Welcome to America.
Here's how to lock your door. Let's practice.
Here is the stove. Turn it on like this. Always turn it off.
The shower is here. This is hot, this is cold. Flush your used toilet paper. Do not throw it away.
These are baby wipes. These are diapers. These are bottles. These are toys, beds, lamps, the thermostat.
It is 1 in the morning, and two days of travel from a Thailand refugee camp are finally over for the Htoo family. Peh Htoo and wife, Ka Na Htoo, and their four children, ages 8 years to 14 months, have landed in Omaha and are settling into their new apartment.
This family is weary. They have endured conditions unimaginable to most of us: huts made of banana leaves and bamboo. No electricity or running water. A fire that killed 60 people.
Now they are in Omaha, confronting a lifestyle and culture that, beyond foreign, requires quick adaptation.
But here to help is a local family, people who have firsthand experience as strangers in a strange land.
Attorneys Stu and Dari Dornan are working with Lutheran Family Services to resettle the family. The couple's travels to Romania and Russia to adopt five of their nine children have taught them about the world and the needs of traumatized people.
The Dornans don't know a word of the Htoo family's language, nor do they know much about the forests of Myanmar from which generations of ethnic Karen fled, nor do they know what it's like to live with your family in a hut.
They do know something about inexorable waits — it took two visits to Russia to bring home son Nikita. They do know something about paperwork rigamarole, given the complicated international adoption process.
The Htoos, like refugees worldwide, had to complete applications, pass background checks and wait two years, if they're lucky, to get a ticket to the United States.
Now they're here. And despite the hour, the cold weather and the first lesson about America — car seats, an unhappy discovery for Baby Moo Ta Lay Say — the Htoos are relieved.
Grateful, they say through the interpreter, “Jester,” an Omaha artist and ethnic Karen who was a refugee himself.
Jester says Peh Htoo is thrilled.
“He's never dreamed this before,” Jester interprets inside the two-bedroom, two-bath apartment near Benson Park.
It's tight for a family of six. Yet it's four times their space in Thailand.
The Dornans found it, furnished it and stocked the pantry with donations and their own contributions.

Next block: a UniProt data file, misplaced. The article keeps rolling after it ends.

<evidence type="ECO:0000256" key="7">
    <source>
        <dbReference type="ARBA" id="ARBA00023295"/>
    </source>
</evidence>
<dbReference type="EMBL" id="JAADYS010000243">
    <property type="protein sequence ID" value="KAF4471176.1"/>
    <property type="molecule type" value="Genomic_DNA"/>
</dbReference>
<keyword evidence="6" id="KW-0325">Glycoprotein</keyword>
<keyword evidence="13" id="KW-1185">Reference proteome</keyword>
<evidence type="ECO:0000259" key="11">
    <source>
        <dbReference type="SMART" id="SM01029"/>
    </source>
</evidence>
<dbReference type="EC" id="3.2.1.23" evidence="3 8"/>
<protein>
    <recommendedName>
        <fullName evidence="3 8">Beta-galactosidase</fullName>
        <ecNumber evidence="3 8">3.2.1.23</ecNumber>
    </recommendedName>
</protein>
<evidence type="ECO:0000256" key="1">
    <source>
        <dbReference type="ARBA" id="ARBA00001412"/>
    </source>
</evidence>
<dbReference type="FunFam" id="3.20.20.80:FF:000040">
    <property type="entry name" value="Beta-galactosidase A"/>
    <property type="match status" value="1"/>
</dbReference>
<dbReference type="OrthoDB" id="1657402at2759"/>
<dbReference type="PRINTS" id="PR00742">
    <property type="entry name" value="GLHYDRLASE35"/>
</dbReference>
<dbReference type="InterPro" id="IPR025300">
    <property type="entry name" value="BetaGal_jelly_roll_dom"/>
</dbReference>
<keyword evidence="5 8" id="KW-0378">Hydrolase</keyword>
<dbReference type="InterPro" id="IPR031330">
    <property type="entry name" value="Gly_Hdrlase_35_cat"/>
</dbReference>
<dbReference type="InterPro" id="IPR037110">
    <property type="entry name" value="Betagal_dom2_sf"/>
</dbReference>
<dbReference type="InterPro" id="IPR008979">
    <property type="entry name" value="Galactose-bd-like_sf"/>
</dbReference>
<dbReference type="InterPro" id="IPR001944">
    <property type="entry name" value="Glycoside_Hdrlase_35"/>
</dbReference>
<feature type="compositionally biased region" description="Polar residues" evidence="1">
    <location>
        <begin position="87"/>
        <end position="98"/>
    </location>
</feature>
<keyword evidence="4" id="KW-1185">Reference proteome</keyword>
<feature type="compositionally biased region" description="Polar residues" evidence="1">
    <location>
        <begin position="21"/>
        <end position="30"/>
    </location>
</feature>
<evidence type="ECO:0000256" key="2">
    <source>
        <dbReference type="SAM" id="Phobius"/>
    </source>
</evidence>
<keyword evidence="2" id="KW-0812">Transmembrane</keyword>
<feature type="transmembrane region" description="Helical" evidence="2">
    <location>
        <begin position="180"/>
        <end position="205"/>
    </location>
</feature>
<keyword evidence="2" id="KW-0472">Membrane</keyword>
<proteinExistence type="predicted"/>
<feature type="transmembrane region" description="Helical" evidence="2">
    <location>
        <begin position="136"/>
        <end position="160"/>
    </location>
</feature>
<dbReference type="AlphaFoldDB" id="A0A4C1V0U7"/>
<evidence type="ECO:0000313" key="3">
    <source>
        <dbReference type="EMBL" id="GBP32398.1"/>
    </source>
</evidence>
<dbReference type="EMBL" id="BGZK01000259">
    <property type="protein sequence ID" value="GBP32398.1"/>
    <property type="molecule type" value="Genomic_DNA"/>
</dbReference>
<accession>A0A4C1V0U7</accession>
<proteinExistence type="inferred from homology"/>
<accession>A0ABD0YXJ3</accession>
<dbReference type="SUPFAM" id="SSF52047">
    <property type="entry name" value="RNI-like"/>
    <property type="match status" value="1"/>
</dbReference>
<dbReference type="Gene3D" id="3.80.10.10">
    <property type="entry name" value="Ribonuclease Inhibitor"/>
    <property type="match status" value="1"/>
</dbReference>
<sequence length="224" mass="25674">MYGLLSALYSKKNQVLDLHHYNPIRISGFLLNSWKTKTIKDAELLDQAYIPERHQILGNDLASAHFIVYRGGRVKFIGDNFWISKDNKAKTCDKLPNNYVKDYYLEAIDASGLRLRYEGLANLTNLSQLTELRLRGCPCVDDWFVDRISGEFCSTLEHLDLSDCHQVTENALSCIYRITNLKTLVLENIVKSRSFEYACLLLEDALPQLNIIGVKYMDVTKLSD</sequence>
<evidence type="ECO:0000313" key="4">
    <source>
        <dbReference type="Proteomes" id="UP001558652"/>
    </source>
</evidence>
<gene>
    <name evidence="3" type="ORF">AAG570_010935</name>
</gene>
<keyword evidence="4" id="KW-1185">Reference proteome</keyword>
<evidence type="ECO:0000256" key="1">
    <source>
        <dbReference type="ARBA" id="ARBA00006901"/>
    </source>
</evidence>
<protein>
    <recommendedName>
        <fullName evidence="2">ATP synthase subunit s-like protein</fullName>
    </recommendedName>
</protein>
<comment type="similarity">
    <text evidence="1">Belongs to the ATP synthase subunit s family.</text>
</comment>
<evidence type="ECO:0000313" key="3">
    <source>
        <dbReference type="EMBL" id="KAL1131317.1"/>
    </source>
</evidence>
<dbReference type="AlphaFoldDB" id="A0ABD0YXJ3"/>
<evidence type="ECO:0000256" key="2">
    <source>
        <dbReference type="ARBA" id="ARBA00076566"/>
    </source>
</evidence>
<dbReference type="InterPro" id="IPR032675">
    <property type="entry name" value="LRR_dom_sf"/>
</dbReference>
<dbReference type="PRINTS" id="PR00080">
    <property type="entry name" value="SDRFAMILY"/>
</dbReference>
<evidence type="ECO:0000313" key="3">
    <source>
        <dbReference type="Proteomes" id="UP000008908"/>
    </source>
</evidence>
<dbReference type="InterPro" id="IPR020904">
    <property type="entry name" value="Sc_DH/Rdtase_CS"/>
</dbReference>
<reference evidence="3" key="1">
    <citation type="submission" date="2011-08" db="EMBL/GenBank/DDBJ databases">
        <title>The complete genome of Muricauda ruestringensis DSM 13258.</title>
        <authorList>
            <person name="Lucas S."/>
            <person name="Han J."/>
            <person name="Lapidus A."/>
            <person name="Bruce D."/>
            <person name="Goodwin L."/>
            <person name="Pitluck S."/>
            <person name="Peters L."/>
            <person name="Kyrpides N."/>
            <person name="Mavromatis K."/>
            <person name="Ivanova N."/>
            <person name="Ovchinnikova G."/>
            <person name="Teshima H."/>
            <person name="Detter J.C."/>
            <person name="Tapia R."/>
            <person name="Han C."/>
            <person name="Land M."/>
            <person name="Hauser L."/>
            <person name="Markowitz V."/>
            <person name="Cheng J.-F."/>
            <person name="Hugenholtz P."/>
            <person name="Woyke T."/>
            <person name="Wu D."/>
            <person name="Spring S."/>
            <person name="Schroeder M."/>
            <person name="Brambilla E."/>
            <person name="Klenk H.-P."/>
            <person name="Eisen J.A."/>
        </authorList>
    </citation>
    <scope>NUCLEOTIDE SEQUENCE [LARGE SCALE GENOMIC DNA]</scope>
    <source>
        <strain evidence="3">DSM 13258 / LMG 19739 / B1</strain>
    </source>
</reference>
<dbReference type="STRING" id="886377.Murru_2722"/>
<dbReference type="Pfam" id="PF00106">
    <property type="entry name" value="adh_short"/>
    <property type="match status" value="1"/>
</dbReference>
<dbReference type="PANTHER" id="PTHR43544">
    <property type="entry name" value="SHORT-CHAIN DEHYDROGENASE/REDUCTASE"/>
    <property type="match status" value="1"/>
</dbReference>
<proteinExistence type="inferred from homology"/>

One of the Dornan teens lets it slip that the family dropped $500 at a dollar store.
“We went to Family Dollar with our list,” Dari says, “and we just piled up.”
The result is practical and lovely. A fully furnished living room. A little plate, fork, spoon and yellow sippy cup on the high chair tray. Beds, one with a pink Disney Princess spread. Hair barrettes and ribbons in the medicine cabinet, Legos in the toy bin. Fish sauce, oyster sauce and hot chili sauce above the sink.
Lutheran Family Services settles the most refugees in Nebraska. It coordinates with families or nonprofits to “sponsor” the families. It's unusual, said spokeswoman Bev Carlson, for an individual family to step in like this.
Stu Dornan, a prominent defense attorney who formerly served as the Douglas County attorney and was in the FBI, sits on the organization's board of directors. He and Dari, an attorney for Northern Natural Gas, asked to sponsor a family. The experience, he said, would be good for their children still at home: Matt, 18, Edita, 17, Maddie, 16, Kelly, 16, and Nikita, 13.
Their adopted children have scant memories of their homelands, having come to the United States to live at ages 7, 6 and 3.
Edita, who came from Romania, remembers balloons and welcome-home signs. She also razzed her mother about her coming-home outfit.
“I was wearing,” she groaned, “an American flag shirt.”
Kelly made the Htoos' welcome-home sign. She was a bit unsure about how accurately she had captured the Karen language, which looks like bubbles and squiggles. “I hope,” she said, “it says, 'Welcome to America.'”
That first hour at the Htoos' new home was a blur of safety instructions and people.
Karen relatives and friends poured in, bringing a steamer of cooked rice and other hot food. One Karen friend carried an iPad, capturing everything on video.
The four Htoo kids, all in shorts, scattered among the rooms. Three-year-old Nee Gay Doh Mya, the only boy, immediately plopped in front of colorful toy bins. Mar Naw Soe, 6, combed Strawberry Shortcake's pink hair, and Salo Lay Htoo, 8, let Edita paint her nails.
“You're very lucky,” Jester the interpreter told the young children's parents. “Some people don't have sponsors.”
The Htoos are most likely traumatized by life in the Thai camp, the fire and the globe-crossing move, Lutheran Family Services workers say.
And there is a grief in leaving the familiar and starting over.
Peh Htoo and Ka Na Htoo looked beat. Dari Dornan fretted about buying diapers that were too small. Stu Dornan watched and listened.
As they so often do, children led the way in bridging the formidable gaps between the two families.
The Dornan teens seemed to know what their new friends needed. They knelt to be eye-level with the children. They offered toys, crayons, paper. They tied balloons to the children's wrists, held the baby and showed how toy cars work.
Mar Naw Soe grabbed two teddy bears and brushed their fur. She carefully wrapped the arms of the bigger bear around the body of the smaller bear in a hug.
Satisfied, she went on to explore her new home.
Contact the writer: 402-444-1136, firstname.lastname@example.org, twitter.com/ErinGraceOWH